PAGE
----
Google I/O 2010
Part 2: HTML 5 Is The Future
If it's not obvious that HTML 5 is a big deal, consider that this was the very first major topic discussed at Google I/O this year. Google vice president of product management Sundar Pichai stepped through a discussion about web momentum. This should be fairly obvious, but he used this as a positioning statement with regards to Google's more traditional software competitors (i.e. Microsoft), who are still focusing largely on desktop applications instead of web services. Since 2004, he said, you can't find any popular desktop applications, aside from games and web browsers that are used by millions of users. (I suspect those who use such things as Microsoft Office, Adobe Reader, iTunes, and many others would disagree, but I think what he meant to say was "new desktop applications," or those applications that were invented since 2004.)
2004 is the year that AJAX and Web 2.0 revolution happened, enabling what is still in many ways the current generation of web applications. These web-based applications include such things as Gmail, Facebook, Twitter, Netflix, Flickr, Google Maps, Hulu, and many others. And with this new capability, the web itself changed, from a repository for documents to a platform for applications.
As you probably know, web applications have not historically been as powerful as traditional desktop PC applications, though the gap between them is shrinking over time. PC applications benefit from tight integration with the underlying PC capabilities--local multimedia, graphics, storage, and so on--as well as hardware devices like microphones, speakers, cameras, and the like. And in case it's not obvious, the glue that binds all this together on a PC is the OS, Windows. For the web, and thus Google, to really take over, this annoying and ultimately unnecessary piece needs to be removed from the puzzle and, ideally, replaced by something light and small, and of course of Google's own creation.
HTML is an early step to this Google-focused future, according to Pichai, because it provides web apps with access to the underlying capabilities of the devices that are being used to access the Internet.
"Most computers today ship with powerful GPUs," Pichai said as an example. "How do you make sure that web applications can access these graphics capabilities? That's what WebGL and the graphics APIs are all about. Worker (thread) is all about allowing web applications to access the multi-core CPUs present on the computers. There are APIs to access the local file system, local storage, speaker, microphone, camera, and the list goes on. All this matters only if the browsers support these APIs." And, I suppose, finally live up to Netscape co-founder Marc Andreessen's 15-year-old goal of reducing Windows to a "poorly debugged set of device drivers."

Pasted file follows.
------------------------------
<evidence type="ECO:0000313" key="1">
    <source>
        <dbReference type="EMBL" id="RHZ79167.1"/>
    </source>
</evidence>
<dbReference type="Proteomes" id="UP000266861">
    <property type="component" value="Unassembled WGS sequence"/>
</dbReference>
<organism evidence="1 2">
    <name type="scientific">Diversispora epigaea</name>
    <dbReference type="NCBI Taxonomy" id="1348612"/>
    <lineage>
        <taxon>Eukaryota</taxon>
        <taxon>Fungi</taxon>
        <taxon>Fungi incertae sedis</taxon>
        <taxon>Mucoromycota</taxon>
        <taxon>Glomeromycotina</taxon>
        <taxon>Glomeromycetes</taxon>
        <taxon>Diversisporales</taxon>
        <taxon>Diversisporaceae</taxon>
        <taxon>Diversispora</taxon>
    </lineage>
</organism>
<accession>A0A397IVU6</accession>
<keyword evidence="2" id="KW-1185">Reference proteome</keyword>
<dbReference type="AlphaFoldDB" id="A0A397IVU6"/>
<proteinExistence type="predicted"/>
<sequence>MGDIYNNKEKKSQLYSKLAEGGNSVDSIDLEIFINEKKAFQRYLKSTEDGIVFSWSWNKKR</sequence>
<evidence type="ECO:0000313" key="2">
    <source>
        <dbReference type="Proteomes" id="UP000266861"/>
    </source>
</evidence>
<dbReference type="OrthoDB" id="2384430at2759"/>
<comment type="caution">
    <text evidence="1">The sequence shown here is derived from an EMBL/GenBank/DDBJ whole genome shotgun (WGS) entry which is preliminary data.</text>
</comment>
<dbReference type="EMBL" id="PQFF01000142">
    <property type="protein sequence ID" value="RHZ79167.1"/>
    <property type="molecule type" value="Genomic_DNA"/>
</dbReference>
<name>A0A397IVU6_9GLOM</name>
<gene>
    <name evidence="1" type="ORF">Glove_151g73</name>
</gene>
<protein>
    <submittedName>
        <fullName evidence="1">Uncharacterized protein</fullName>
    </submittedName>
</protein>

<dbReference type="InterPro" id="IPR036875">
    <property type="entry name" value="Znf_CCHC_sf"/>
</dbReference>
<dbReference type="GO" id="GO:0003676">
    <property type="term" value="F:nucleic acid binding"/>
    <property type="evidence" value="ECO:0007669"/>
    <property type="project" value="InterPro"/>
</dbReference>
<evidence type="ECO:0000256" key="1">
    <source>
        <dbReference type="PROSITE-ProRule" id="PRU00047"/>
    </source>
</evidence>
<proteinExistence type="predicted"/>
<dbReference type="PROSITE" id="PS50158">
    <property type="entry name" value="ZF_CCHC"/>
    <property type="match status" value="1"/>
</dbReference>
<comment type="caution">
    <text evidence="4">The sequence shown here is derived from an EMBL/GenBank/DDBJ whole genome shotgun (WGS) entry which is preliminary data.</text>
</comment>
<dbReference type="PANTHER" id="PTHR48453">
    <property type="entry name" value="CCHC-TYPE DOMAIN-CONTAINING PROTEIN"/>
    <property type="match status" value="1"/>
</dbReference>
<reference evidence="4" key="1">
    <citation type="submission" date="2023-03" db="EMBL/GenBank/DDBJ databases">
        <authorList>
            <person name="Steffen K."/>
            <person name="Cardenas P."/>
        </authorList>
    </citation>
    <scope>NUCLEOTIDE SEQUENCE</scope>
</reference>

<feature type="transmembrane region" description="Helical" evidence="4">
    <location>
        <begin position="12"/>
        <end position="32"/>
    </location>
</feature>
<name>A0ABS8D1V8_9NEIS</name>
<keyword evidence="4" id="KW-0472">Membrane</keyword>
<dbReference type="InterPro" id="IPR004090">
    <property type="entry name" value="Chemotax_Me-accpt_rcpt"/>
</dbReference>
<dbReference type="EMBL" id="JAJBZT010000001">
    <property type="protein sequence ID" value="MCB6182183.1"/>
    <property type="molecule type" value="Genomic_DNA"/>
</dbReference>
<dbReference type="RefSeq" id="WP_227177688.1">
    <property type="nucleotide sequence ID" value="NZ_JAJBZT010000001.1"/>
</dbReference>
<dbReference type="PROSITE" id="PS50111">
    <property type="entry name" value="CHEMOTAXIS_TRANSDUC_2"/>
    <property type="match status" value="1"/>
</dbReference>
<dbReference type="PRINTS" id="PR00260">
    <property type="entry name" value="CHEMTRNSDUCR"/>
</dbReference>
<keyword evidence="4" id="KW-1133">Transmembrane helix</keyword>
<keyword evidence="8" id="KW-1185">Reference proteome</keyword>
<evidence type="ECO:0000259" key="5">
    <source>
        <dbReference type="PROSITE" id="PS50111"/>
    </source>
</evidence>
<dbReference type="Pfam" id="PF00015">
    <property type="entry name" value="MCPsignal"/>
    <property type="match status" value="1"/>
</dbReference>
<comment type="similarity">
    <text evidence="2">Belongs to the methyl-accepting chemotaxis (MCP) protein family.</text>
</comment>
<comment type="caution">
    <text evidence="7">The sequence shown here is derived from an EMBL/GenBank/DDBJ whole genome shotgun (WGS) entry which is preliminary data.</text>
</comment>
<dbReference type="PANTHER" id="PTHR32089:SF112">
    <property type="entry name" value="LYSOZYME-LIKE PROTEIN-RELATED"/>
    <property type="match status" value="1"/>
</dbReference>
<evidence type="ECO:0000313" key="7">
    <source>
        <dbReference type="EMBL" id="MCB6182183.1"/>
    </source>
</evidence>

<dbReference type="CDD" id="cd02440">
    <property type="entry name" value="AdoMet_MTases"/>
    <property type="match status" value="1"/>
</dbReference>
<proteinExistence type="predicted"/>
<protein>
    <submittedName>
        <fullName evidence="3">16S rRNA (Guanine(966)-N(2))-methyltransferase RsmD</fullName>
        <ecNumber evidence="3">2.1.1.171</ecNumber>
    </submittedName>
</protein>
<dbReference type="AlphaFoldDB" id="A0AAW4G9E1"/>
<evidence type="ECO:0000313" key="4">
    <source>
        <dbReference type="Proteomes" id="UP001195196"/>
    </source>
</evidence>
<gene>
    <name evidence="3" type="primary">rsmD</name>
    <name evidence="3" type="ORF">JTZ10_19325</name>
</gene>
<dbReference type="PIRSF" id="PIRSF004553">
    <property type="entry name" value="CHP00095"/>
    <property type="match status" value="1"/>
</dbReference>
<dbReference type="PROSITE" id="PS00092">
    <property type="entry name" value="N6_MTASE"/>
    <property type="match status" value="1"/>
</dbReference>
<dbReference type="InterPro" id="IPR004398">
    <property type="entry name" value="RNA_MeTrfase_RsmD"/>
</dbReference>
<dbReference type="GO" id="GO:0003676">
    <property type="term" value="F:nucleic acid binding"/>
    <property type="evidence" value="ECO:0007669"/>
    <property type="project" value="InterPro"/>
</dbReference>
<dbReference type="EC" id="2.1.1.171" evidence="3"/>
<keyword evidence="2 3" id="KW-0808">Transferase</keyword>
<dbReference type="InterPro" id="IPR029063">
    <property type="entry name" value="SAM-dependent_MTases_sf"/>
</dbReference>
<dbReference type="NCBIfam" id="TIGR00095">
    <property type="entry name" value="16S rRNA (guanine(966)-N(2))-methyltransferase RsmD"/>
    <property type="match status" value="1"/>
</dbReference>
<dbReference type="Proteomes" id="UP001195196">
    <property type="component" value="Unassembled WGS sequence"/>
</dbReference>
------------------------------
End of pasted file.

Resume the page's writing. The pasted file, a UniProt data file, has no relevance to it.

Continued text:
Pichai noted that efforts to integrate HTML functionality into browsers has advanced a lot in the past two years, thanks to pioneering work by Apple (Safari), Opera, and Mozilla (Firefox) and, eventually, by Google in Chrome. By the end of 2010, Pichai expects Chrome, Firefox, Opera and Safari to support all of the major HTML 5 APIs--Video, Canvas, SVG, WebGL, Appcache, Geolocation, Workers, Web Sockets, and Web Storage--while Microsoft will support a subset--Video, SVG, and Web Storage--in IE 9. The laughter at this last pit suggested that Pichai's poke at Microsoft's current browser efforts was effective.
Mobile is a huge consideration as well. Today's smart phones all have capable web browsers of some kind, and the number of HTML 5-enabled mobile browsers is rising rapidly over time, and outpacing non-HTML 5 browsers, according to Pichai. (The data comes from mobile Google searches, which could be somewhat skewed.)
Google is starting to integrate various HTML 5 capabilities into its own solutions, and a demo of Gmail's drag-and-drop attachments and notifications features demonstrates the blurring of the line between what has historically been desktop application functionality and what is now possible on the web.
In keeping with the nature of tech industry keynote addresses, third parties were carted up on stage to show off HTML 5 capabilities in their own products and services. There were a number of smaller players, but I find it telling that Google carted out current Apple target Adobe so it could discuss what it's doing to promote HTML 5, a technology that is ostensibly a competitor to its own Flash products. In fact, Adobe is incorporating HTML support into a number of its products. Adobe's Dreamweaver web development tool is being updated to provide multiscreen preview, so you can simultaneously view your web sites across three different devices--phone, tablet, PC--at once.
More important, perhaps, Adobe hinted about its future direction in previewing tools that would generate both HTML 5 and Flash code, providing developers with a way to accomplish advanced effects now with Flash with an eye towards transitioning to HTML 5 as those capabilities advance.